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Tall Case - How is movement attached? Newbie question with photos


Registered User
Sep 9, 2016
Peterborough ON
I'm working on my first tall case clock. Maker us unknown - But I believe it is an early 1800's clock.

Question I have is currently the mechanism is just sitting on the saddle board (I believe that is what the board is called) I would have thought that the saddle board would be attached to the mechanism some how? OR is it possible that it may have just sat on the board?

I have shown photos of the bottom of the mech - no having any holes in there for threaded rod to go into it. Also, I have shown a shoot of the saddle board and see the square holes for the catgut to go down, then there is a small round hole to the right that (I assume is for the catgut to come back to hand be pinned there. The board looks to be nailed in place and look like its been that way for some time.

IF anyone can let me know IF this is normal or if it should be attached to mech and not the cabinet.

Thanks in advance for any help or input!



Staff member
NAWCC Member
Oct 19, 2005
North Carolina
It's called the seat board, and yes, many of the old weight driven clocks just sat on the board. It's a method I still use for testing movements, almost never attaching them to anything. Just be sure to remove the pendulum before removing the last weight :)


Registered User
NAWCC Fellow
NAWCC Member
Aug 24, 2000
The common "J" hooks are typically used to secure the movement to the seat board in many older standing clocks. Your example with the painted seat board is probably not original. The "J" section of the hook should go over the movement pillar in an area where it won'd interfere with the works.

"J" Hooks are available at most hardware dealers. Some in the range of 1/8" with 'wing nuts" would fill the bill. Install the hooks where they won'd interfere with the main wheels.

On many older clocks, the face was often used to secure the movement to the case.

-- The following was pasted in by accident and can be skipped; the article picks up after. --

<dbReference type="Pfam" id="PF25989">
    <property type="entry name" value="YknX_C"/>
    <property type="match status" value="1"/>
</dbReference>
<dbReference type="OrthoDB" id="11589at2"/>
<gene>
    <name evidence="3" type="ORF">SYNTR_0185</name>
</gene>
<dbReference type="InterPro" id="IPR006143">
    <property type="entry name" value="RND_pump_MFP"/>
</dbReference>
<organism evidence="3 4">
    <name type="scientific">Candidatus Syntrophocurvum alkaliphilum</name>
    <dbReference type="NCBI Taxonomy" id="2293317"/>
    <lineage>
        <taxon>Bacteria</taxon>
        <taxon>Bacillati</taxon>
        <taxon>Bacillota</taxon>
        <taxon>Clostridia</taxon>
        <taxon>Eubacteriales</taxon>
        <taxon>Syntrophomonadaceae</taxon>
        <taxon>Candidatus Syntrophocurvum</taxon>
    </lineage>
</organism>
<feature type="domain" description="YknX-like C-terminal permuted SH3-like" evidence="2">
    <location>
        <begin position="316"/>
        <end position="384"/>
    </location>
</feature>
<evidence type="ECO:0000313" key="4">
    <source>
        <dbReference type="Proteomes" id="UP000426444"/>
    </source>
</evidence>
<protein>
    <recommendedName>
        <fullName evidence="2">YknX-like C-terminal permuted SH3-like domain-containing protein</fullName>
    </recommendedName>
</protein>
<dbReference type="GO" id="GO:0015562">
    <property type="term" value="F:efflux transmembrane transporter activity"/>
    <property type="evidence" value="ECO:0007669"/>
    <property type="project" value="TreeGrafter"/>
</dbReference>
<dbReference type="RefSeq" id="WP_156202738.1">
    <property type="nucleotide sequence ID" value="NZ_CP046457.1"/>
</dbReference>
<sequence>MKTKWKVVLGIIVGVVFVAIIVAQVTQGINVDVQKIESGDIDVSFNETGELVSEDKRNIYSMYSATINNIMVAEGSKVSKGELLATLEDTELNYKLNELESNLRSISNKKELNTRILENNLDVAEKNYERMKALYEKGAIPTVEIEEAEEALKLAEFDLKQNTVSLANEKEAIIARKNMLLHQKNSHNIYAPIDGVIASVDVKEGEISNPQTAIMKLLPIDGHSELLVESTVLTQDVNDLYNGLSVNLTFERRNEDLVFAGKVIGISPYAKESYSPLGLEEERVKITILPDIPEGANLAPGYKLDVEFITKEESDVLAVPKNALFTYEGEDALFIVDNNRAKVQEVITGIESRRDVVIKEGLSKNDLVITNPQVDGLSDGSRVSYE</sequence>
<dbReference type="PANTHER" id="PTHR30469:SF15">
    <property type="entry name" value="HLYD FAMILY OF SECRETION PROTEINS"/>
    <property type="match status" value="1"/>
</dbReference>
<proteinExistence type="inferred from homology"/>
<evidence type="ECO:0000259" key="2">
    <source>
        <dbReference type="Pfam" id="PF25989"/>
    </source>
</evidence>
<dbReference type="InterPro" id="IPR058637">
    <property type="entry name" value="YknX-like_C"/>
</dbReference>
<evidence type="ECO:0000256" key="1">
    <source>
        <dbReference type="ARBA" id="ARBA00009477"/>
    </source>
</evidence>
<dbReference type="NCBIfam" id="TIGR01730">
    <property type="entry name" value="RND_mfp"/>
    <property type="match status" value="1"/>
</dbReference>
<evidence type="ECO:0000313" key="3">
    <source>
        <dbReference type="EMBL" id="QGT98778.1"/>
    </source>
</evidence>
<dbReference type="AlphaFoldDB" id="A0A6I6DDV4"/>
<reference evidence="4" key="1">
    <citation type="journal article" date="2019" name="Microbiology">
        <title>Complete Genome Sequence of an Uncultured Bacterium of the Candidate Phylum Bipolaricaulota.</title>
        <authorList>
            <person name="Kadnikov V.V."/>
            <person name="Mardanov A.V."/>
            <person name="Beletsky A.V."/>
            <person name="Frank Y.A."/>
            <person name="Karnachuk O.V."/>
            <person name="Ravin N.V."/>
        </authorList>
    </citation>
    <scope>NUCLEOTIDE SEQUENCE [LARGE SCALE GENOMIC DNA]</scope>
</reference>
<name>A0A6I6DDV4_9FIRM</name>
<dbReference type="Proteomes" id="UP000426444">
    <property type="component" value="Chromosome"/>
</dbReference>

Registered User
Jul 26, 2015
The usual way of things is for 8 day movements to be attached to the seatboard, either using iron j hooks with square brass nuts or with a threaded bolt up through the knop off the two bottom pillars. The seatboard is not attached to the cheeks of the carcase, the movement and dial can just be picked up with the seatboard attached when the hood, pendulum , and weights are removed.

Usually for 30 hour the movement is not attached to the seatboard, and the seatboard is not attached to the cheeks either, which can make dismantling it all on your own a bit of a challenge particularly if it has a very tall case.

Sometimes the seatboard on a 30 houir gets nailed to the side cheeks but these are usually very thin and can split.

Yours seems a bit of a mix, they clearly decided to fix the seatboard, which leaves you with the movement unattached. That should be fine and I would not fix the movement, this way you get the opportunity to make fine adjustments to getting the dial centred in the mask which is what both of the above offer. There is plenty to hold an 8 day down once the pendulum and weights are attached, be careful though as an 8 day will be a bit unstable until the pendulum is attached, though less so with a painted dial than a brass dial.